function matchLetter(c, m, n) {
  return `(?=([^${c}]*${c}){${m},${n}}[^${c}]*$)`;

> matchLetter('a', 0, 4)
< "(?=([^a]*a){0,4}[^a]*$)"

We can combine these to test for three b with up to three a:


We will write a function to create such combined lookaheads which matches exactly m occurrences of c1 and up to n occurrences of c2:

function matchTwoLetters(c1, m, c2, n) {
  return matchLetter(c1, m, m) + matchLetter(c2, 0, n);

We can use this to match exactly twelve b and up to four a, for a total of forty or less:

> matchTwoLetters('b', 12, 'a', 1, 4)
< "(?=([^b]*b){12,12}[^b]*$)(?=([^a]*a){0,4}[^a]*$)"

It remains to simply create versions of this for each count of b, and glom them together (for the case of a max count of 12):

function makeRegExp() {
  const res = [];
  for (let bs = 0; bs <= 4; bs++)
    res.push(matchTwoLetters('b', bs, 'a', 12 - bs*3));
  return new RegExp(`^(${res.join('|')})`);

> makeRegExp()
< "^((?=([^b]*b){0,0}[^b]*$)(?=([^a]*a){0,12}[^a]*$)|(?=([^b]*b){1,1}[^b]*$)(?=([^a]*a){0,9}[^a]*$)|(?=([^b]*b){2,2}[^b]*$)(?=([^a]*a){0,6}[^a]*$)|(?=([^b]*b){3,3}[^b]*$)(?=([^a]*a){0,3}[^a]*$)|(?=([^b]*b){4,4}[^b]*$)(?=([^a]*a){0,0}[^a]*$))"

Now you can do the test with


For the case of length=40, the regxp is 679 characters long. A very rough benchmark shows that it executes in under a microsecond.

  • Pretty cool generator script. Works well. You'll need add a .* or something if you want to capture anything, rather than just match the line. – Addison Oct 28 '16 at 5:22
  • 1
    And to make it not match other random lines, you can change the [^b] and [^a] to be a and b respectively. – Addison Oct 28 '16 at 5:25
  • Thanks. I can generate these regexes dynamically based on the file name length limit imposed by the system. Now I'm going to adapt this to coincide with the lengths created by the percent-encoding scheme. You've been a great help. – Ghostkeeper Oct 28 '16 at 8:22

If you want to count bytes when multibyte encoding is present, you can use this function:

function bytesLength(str) {
  var s = str.length;
  for (var i = s-1; i > -1; i--) {
    var code = str.charCodeAt(i);
    if (code > 0x7f && code <= 0x7ff) {s++;}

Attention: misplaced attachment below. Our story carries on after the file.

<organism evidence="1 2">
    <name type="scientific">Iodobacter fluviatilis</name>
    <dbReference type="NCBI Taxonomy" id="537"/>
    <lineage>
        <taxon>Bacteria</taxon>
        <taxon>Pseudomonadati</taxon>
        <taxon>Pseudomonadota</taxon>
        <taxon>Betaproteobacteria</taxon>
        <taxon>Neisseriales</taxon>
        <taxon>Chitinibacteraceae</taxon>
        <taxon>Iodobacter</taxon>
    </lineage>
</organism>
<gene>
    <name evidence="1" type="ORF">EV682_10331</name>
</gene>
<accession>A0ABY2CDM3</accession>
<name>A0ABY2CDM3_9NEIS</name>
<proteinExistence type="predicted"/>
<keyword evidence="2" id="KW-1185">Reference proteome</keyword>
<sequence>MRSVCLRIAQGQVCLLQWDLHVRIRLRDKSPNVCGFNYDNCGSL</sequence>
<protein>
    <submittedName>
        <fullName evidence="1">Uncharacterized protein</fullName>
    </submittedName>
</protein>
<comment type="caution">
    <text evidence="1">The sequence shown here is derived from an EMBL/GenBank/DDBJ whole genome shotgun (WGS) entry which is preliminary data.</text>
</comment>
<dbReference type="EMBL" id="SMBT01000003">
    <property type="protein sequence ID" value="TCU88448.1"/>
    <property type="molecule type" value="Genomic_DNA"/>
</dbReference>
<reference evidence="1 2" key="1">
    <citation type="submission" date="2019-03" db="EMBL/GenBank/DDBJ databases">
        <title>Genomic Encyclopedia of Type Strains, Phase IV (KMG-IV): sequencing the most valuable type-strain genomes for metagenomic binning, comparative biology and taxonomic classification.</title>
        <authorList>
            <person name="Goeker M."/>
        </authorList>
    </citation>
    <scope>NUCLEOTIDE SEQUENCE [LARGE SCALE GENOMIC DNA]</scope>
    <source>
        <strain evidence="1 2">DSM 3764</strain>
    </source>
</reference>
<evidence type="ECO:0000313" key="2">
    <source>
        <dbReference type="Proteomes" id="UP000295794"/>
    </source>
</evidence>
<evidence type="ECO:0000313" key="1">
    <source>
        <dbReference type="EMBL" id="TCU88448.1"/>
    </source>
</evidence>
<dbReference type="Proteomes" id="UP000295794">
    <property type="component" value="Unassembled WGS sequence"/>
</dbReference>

else if (code > 0x7ff && code <= 0xffff) {s+=2;}
    if (code >= 0xDC00 && code <= 0xDFFF) {i--;}
  return s;

console.log(bytesLength('敗')); // length 3
  • 2
    It's unclear what this has to do with the original question. – user663031 Oct 28 '16 at 6:20
  • Yes, sorry for that.The Rationale explains that they want to tackle issues with special characters, which may have lenghs other tahn one byte per character. – Javier Rey Oct 28 '16 at 7:23
  • I thought the original approach was too complicated, and dealing directly with multibyte conversion is the right way. – Javier Rey Oct 28 '16 at 7:24
  • Anyway, I upvoted your answer (@torazaburo) because it's an interesting work on regular expressions, and it's very well explained from a logical point of view. – Javier Rey Oct 28 '16 at 7:32
  • In my original solution I defined a custom QValidator, in which I simply called urllib.parse.quote_plus(str) on the input, which is what's actually used to make the file names, and check if the length exceeds the limit imposed by the file system. But custom validators result in a segfault at the moment as explained in my rationale. That's why I can't use such a solution until they fix that upstream. – Ghostkeeper Oct 28 '16 at 8:18

Try using something like this:


Example: https://regex101.com/r/yTTiEX/6

This breaks it up into the logical possibilities:

4 parts, each with a value up to 3.
3 parts, each with a value up to 4.
2 parts, each with a value up to 6.

  • Could you provide a version of this for the case of up to a total count of 40? – user663031 Oct 28 '16 at 6:19
  • Heck no I couldn't. I already said in a comment to the OP that I: "can't make a good, generic solution that can be expanded for longer strings (length 13 for example) or higher values (b=4 for example)" – Addison Oct 28 '16 at 6:22